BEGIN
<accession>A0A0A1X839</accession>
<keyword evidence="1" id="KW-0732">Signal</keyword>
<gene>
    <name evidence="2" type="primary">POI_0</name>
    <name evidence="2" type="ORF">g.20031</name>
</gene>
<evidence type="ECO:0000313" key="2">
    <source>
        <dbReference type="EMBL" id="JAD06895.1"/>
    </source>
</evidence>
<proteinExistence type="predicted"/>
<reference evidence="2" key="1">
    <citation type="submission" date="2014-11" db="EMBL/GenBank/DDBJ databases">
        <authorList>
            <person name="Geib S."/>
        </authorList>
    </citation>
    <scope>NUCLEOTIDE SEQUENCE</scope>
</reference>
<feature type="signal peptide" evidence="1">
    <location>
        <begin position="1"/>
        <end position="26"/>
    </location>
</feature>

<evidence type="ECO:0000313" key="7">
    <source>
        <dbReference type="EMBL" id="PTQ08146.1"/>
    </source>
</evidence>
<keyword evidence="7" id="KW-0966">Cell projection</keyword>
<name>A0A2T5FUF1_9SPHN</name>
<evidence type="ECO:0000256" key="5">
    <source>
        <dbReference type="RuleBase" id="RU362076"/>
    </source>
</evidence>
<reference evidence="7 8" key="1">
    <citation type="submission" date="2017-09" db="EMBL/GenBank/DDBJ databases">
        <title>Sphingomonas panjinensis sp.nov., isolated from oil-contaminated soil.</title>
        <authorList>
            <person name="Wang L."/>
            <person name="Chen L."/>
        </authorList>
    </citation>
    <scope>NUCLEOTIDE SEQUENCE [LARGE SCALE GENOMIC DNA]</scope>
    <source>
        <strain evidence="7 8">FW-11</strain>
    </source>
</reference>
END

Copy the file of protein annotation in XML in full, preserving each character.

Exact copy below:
<accession>A0A0A1X839</accession>
<keyword evidence="1" id="KW-0732">Signal</keyword>
<gene>
    <name evidence="2" type="primary">POI_0</name>
    <name evidence="2" type="ORF">g.20031</name>
</gene>
<evidence type="ECO:0000313" key="2">
    <source>
        <dbReference type="EMBL" id="JAD06895.1"/>
    </source>
</evidence>
<proteinExistence type="predicted"/>
<reference evidence="2" key="1">
    <citation type="submission" date="2014-11" db="EMBL/GenBank/DDBJ databases">
        <authorList>
            <person name="Geib S."/>
        </authorList>
    </citation>
    <scope>NUCLEOTIDE SEQUENCE</scope>
</reference>
<feature type="signal peptide" evidence="1">
    <location>
        <begin position="1"/>
        <end position="26"/>
    </location>
</feature>

<evidence type="ECO:0000313" key="7">
    <source>
        <dbReference type="EMBL" id="PTQ08146.1"/>
    </source>
</evidence>
<keyword evidence="7" id="KW-0966">Cell projection</keyword>
<name>A0A2T5FUF1_9SPHN</name>
<evidence type="ECO:0000256" key="5">
    <source>
        <dbReference type="RuleBase" id="RU362076"/>
    </source>
</evidence>
<reference evidence="7 8" key="1">
    <citation type="submission" date="2017-09" db="EMBL/GenBank/DDBJ databases">
        <title>Sphingomonas panjinensis sp.nov., isolated from oil-contaminated soil.</title>
        <authorList>
            <person name="Wang L."/>
            <person name="Chen L."/>
        </authorList>
    </citation>
    <scope>NUCLEOTIDE SEQUENCE [LARGE SCALE GENOMIC DNA]</scope>
    <source>
        <strain evidence="7 8">FW-11</strain>
    </source>
</reference>